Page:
Brits are being forced to accept an average cut of £14,000 on the price of their homes to achieve a sale, according to new figures from real estate firm Zoopla.
More than four in 10 (41 per cent) homes currently listed for sale on Zoopla have had their asking prices reduced to attract buyers, the website said.
Zoopla said annual house price inflation has slowed to 5.3 per cent, down from 8.6 per cent last year.
“Discounts to asking price have widened and while 4.5 per cent discounts are manageable, if these were to widen further then this would point to a greater likelihood of larger house price falls,” Richard Donnell, executive director at Zoopla said. “We believe the market remains on track for a soft landing in 2023 with modest price falls of up to 5 per cent and one million housing sales.”
However, while some are slashing the asking price for their homes, separate research from Halifax revealed found house prices have made significant gains during the pandemic.
It found house prices have risen by 20.4 per cent over the last three years compared to just 7.8 per cent in the three years prior to the pandemic.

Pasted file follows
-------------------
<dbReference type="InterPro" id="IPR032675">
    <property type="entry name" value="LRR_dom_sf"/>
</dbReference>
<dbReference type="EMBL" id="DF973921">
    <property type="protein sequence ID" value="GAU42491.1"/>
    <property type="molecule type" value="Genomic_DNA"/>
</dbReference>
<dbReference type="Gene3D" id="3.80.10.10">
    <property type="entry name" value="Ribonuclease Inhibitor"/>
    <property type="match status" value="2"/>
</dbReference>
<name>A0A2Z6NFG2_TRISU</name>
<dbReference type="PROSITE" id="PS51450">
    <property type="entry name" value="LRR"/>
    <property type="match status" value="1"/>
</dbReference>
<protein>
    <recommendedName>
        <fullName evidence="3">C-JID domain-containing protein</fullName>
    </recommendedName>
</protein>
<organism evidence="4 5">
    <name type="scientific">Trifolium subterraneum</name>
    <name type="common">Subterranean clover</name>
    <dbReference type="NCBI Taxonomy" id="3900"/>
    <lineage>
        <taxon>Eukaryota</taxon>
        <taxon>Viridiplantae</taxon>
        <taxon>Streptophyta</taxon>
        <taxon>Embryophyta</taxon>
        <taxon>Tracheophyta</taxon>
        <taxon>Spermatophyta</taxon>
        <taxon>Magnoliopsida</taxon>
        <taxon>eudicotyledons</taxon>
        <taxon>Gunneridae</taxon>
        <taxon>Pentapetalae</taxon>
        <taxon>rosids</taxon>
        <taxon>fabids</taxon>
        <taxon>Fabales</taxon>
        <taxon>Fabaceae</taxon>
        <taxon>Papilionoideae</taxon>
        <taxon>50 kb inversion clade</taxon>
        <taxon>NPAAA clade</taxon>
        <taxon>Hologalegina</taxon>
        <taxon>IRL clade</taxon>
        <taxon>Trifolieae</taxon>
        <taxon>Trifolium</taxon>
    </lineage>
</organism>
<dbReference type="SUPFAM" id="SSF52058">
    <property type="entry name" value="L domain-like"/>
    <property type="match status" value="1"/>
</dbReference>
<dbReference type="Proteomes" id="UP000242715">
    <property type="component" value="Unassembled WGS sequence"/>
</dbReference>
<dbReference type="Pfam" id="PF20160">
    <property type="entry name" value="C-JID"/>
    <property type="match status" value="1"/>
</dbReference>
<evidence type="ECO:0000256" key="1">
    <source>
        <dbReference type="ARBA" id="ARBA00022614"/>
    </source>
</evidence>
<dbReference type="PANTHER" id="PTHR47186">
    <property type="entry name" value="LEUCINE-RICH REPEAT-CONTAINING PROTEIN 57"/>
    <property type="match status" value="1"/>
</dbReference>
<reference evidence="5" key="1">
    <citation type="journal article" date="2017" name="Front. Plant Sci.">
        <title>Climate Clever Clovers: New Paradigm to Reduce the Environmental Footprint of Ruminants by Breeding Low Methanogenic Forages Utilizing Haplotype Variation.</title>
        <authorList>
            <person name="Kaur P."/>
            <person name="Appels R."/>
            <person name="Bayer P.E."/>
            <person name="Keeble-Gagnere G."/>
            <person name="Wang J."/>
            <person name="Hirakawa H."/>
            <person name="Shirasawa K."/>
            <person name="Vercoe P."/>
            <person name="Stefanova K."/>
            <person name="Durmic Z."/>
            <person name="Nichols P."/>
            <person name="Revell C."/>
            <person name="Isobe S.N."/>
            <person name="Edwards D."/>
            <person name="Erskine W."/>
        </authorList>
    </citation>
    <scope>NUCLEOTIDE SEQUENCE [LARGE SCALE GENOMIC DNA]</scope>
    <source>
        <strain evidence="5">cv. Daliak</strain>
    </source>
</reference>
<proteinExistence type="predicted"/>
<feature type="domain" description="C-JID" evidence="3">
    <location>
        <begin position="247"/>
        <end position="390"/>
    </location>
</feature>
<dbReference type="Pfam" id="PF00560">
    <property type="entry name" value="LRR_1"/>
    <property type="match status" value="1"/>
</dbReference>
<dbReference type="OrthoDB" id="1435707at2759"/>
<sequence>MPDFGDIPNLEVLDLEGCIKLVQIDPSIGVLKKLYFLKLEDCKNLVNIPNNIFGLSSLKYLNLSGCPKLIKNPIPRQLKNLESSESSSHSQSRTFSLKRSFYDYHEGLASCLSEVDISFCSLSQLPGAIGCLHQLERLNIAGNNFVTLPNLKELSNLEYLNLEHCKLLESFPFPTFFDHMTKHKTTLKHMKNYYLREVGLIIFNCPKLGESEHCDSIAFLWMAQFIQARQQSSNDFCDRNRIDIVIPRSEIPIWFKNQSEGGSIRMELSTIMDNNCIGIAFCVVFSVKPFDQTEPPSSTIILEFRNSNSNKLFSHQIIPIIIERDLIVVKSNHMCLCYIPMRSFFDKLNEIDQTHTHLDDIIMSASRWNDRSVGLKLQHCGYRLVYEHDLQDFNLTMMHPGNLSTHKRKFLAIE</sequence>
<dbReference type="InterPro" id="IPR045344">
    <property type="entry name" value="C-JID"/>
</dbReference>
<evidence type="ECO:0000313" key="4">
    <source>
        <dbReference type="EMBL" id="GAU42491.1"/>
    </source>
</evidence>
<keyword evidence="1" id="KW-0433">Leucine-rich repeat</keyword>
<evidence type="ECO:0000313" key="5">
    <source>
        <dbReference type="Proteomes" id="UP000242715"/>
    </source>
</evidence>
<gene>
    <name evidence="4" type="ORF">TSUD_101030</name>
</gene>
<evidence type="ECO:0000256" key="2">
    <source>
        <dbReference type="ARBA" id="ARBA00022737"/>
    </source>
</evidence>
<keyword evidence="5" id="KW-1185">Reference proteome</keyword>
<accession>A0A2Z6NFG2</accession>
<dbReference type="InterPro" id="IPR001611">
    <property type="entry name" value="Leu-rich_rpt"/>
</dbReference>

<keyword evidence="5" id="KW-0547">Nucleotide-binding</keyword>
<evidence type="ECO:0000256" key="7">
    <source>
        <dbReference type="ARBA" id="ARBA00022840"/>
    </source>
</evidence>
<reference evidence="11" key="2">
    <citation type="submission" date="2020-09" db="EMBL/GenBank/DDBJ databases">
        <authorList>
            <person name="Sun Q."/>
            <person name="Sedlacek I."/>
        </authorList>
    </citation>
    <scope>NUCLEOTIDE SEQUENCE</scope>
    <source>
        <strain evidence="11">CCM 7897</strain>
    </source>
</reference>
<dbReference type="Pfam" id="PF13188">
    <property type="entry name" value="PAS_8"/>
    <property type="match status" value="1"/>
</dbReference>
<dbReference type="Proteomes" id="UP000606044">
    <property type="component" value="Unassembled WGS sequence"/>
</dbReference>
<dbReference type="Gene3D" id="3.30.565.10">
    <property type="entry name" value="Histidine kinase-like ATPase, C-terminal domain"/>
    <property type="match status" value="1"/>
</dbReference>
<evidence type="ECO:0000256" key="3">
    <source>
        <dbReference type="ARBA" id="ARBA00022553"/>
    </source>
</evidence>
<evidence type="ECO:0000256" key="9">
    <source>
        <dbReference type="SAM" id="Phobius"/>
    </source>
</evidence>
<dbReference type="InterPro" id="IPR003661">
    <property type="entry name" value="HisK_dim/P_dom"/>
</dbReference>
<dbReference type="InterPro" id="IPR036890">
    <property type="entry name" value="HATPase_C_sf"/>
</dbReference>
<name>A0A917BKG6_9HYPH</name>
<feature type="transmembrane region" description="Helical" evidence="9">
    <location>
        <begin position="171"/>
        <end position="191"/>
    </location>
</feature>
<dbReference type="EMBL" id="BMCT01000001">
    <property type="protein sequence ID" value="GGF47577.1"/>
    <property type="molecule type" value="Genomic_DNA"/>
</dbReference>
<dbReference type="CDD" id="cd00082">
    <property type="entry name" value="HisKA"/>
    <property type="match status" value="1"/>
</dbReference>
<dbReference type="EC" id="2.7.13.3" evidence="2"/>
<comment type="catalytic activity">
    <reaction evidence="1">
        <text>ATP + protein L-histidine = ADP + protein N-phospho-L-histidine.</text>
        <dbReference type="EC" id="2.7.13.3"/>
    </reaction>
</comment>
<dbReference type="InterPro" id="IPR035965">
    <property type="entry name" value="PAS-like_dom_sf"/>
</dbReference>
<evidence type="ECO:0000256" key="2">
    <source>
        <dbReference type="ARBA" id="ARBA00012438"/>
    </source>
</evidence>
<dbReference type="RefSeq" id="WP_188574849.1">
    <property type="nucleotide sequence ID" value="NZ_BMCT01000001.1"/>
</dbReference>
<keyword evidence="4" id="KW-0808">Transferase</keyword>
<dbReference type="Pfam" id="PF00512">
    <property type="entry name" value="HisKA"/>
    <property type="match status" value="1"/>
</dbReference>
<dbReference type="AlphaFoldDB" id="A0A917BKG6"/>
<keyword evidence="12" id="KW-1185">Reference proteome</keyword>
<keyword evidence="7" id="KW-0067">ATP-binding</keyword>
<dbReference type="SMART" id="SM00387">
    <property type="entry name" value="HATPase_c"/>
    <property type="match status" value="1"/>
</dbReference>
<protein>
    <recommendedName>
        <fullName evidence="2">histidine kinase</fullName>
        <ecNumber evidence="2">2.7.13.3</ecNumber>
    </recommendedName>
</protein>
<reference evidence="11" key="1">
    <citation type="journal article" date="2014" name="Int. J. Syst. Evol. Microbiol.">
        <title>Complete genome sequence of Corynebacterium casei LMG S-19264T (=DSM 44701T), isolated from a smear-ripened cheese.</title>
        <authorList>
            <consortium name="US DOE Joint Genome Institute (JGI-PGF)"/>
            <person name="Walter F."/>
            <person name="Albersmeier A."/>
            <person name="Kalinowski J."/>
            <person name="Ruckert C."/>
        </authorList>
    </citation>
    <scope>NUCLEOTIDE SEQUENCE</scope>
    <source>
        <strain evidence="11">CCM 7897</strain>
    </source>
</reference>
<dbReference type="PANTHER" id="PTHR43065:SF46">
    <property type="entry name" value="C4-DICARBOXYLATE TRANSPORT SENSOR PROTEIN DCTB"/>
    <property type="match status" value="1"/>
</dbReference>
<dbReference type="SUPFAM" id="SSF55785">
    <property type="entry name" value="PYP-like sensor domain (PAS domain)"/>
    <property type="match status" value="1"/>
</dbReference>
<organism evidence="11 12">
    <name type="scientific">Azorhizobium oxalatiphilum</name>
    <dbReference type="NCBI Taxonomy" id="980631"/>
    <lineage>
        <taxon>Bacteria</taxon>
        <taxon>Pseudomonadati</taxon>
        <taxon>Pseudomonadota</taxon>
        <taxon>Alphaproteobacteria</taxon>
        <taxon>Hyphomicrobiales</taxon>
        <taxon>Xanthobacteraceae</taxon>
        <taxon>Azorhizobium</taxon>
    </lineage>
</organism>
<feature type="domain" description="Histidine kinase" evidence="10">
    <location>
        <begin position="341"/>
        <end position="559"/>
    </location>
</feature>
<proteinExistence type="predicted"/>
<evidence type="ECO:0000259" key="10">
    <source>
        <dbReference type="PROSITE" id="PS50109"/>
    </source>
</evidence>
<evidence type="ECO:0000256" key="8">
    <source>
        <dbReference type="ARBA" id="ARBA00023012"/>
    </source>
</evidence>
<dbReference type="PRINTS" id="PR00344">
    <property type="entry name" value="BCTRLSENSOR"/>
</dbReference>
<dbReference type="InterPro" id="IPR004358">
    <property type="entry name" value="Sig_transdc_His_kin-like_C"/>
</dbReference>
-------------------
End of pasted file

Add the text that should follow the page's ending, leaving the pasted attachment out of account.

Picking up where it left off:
In London, these figures saw the biggest increase, up by £90k for semi-detached homes and £69k for terraced homes.
It comes as the surge in house prices since the beginning of the Covid-19 pandemic has outpaced wage increases over the same period, making it much less affordable for people, especially first time buyers, to buy a home.
Mortgage providers typically decide whether or not to lend a prospective buyer cash based on whether home prices are above or below a multiple of their income.
People have been priced out of the market due to home prices racing ahead of stagnating wages.
The Bank of England has also kicked interest rates higher ten times in a row to four per cent, a 15-year high, to tame inflation, which is running in the double digits, sending mortgage rates higher.